A Successful Git Branching Model recommends to use
--no-ff when merging branches:
--no-ffflag causes the merge to always create a new commit object, even if the merge could be performed with a fast-forward. This avoids losing information about the historical existence of a feature branch and groups together all commits that together added the feature. […]
Yes, it will create a few more (empty) commit objects, but the gain is much bigger that that cost. Unfortunately, I have not found a way to make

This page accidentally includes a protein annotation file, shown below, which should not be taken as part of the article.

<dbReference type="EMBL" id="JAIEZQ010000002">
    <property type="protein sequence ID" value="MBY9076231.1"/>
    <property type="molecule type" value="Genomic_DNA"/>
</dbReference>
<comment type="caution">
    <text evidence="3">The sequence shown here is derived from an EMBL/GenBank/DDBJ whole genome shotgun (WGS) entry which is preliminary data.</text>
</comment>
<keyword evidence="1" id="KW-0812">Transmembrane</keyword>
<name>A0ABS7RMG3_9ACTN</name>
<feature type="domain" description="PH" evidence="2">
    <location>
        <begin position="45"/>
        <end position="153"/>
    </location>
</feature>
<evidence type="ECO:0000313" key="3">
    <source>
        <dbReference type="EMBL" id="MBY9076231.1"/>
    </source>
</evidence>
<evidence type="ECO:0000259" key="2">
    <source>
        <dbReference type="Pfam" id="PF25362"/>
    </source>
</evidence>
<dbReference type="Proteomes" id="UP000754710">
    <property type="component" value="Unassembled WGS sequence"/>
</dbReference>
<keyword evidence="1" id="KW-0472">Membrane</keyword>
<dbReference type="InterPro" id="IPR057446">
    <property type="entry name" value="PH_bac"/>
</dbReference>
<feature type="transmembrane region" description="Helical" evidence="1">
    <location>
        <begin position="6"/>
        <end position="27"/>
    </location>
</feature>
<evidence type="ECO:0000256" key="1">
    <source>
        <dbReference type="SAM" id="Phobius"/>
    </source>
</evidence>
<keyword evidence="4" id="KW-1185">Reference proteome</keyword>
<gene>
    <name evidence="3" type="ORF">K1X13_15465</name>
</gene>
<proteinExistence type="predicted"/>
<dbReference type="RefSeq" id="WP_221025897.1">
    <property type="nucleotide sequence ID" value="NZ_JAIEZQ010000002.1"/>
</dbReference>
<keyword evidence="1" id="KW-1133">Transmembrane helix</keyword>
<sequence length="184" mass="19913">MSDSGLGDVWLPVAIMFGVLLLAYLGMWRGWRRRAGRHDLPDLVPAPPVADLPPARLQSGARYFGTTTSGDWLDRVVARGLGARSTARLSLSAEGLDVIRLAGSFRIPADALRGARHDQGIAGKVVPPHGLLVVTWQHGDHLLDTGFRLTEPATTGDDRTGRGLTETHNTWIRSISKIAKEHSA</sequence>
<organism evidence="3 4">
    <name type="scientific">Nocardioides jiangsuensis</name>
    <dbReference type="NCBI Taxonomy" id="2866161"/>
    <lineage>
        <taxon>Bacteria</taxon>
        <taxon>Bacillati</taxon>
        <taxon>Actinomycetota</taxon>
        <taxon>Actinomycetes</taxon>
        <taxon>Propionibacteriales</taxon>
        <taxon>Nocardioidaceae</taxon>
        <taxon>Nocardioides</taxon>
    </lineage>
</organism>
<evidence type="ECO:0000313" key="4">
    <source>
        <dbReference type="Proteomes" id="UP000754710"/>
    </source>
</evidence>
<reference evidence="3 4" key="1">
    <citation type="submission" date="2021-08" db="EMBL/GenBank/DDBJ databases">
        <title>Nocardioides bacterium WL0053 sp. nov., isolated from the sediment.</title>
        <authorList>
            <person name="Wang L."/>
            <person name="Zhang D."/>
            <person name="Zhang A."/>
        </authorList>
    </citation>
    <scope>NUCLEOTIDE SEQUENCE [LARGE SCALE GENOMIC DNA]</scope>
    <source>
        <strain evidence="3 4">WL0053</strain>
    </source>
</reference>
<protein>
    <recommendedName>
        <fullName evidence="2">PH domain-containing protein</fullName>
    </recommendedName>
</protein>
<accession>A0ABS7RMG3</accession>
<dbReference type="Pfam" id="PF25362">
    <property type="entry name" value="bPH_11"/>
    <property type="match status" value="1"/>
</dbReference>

--no-ffthe default behavior of git merge yet, but it really should be.
Understanding the Git Workflow, however, recommends not to use
So you add a new rule: “When you merge in your feature branch, use
–-no-ffto force a new commit.” This gets the job done, and you move on. […]
Both approaches seem reasonable for difference scenarios, but what is considered "good practice?"
When do you use
--no-ff, when do you not, why?